Technical Debt

The Automated Technical Debt Measure estimates the effort to correct all instances of the 86 weaknesses included in the CISQ Automated Quality Characteristic Measures that remain in a software application’s code at release. This estimate can be used to predict future corrective maintenance costs. The cost to fix structural quality problems constitutes the principal of the debt, while the inefficiencies they cause, such as greater maintenance effort or excessive computing resources, represent interest on the debt. The measure expresses the cost of software quality in terms a business can understand by estimating future corrective maintenance costs to remedy structural defects in code.

 

Track finalization of the OMG® standard here: http://www.omg.org/spec/ATDM/

 

CISQ surveyed developers in a number of organizations to estimate how long it would take to fix each of the 86 weaknesses in well-constructed code. The estimates provided default values for the effort to fix each weakness. To calculate Technical Debt, we adjust the default value for each occurrence of a specific weakness by factors that affect the difficulty of fixing it such as the complexity of the component, its exposure to the rest of the system, etc. The adjusted efforts for each occurrence are summed to produce a total remediation effort for that weakness. The total remediation effort for the weaknesses in a Quality Characteristic are summed to create a remediation effort for that Characteristic. Finally, the remediation efforts for the four Quality Characteristics are summed to produce the Automated Technical Debt measure. This calculation is portrayed in the graphic below.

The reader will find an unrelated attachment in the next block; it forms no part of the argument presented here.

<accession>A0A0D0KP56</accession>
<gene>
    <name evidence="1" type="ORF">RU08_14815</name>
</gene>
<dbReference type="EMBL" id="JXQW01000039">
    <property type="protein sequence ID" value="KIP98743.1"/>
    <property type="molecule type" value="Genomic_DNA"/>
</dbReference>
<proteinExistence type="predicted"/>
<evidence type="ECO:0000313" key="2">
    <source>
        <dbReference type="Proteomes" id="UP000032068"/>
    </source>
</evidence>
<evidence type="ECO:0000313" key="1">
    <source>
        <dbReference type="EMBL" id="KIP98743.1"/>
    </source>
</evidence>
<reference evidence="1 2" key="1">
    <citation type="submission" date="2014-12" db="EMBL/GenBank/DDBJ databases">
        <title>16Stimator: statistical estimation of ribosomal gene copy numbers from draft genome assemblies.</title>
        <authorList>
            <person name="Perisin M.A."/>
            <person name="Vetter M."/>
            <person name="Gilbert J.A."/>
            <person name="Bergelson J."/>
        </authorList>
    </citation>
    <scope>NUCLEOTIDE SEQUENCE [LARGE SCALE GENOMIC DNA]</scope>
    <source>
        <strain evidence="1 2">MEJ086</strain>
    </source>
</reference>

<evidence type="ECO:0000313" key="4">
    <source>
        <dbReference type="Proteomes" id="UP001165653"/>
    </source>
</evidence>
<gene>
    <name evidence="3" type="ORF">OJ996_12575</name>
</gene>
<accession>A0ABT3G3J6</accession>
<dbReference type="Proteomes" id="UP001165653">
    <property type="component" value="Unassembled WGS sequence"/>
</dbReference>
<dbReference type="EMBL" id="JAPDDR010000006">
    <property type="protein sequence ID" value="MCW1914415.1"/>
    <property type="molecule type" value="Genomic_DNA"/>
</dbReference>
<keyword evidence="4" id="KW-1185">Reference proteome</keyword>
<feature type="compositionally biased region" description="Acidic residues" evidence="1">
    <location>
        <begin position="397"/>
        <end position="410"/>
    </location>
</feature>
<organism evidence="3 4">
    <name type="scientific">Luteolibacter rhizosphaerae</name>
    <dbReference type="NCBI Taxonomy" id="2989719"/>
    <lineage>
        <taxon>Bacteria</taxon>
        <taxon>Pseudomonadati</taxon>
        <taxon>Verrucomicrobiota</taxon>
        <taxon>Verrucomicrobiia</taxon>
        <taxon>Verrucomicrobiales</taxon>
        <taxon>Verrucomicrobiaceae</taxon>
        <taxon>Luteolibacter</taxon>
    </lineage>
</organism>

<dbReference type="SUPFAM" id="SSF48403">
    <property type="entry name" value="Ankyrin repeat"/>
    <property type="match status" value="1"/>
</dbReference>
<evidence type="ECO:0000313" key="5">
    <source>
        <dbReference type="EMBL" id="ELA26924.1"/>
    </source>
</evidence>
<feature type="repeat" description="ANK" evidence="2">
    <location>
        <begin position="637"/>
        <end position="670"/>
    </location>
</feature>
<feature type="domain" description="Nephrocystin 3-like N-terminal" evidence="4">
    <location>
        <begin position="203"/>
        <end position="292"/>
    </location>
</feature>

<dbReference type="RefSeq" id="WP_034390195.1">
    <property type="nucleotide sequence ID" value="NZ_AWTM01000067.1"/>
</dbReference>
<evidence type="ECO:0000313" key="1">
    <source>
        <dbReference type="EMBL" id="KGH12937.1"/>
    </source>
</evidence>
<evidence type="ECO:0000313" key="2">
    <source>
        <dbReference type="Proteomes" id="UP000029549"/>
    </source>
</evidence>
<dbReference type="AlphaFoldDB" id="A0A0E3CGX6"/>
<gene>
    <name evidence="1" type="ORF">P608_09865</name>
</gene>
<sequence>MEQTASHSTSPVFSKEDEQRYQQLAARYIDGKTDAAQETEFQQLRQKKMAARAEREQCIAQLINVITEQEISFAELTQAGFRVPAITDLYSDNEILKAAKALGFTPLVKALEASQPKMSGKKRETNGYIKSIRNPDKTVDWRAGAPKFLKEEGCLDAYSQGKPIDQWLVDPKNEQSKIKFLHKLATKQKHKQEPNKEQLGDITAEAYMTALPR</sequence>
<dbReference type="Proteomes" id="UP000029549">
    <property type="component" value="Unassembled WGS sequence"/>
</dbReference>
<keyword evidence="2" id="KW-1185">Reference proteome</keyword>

Technical Debt

 

To learn more, attend our upcoming webinar:

 

WEBINAR

 

New Automated Technical Debt Standard

January 16, 2018 from 11:00am – 11:30am ET

Dr. Bill Curtis, Executive Director, Consortium for IT Software Quality

To register: https://register.gotowebinar.com/register/7744757981740472834

 

 

In this webinar, Dr. Bill Curtis will introduce the new Technical Debt measure and outline how the specification is composed. He will present a full picture of the Technical Debt metaphor and how it can be used to communicate IT issues to the business. The measure is ready to be used by vendors of static code analysis (SCA) tools that detect violations of good coding and architectural practice in software. He will present a process for steadily reducing Technical Debt in critical business applications. Business leaders will learn how to use the measure to manage and reduce IT risk.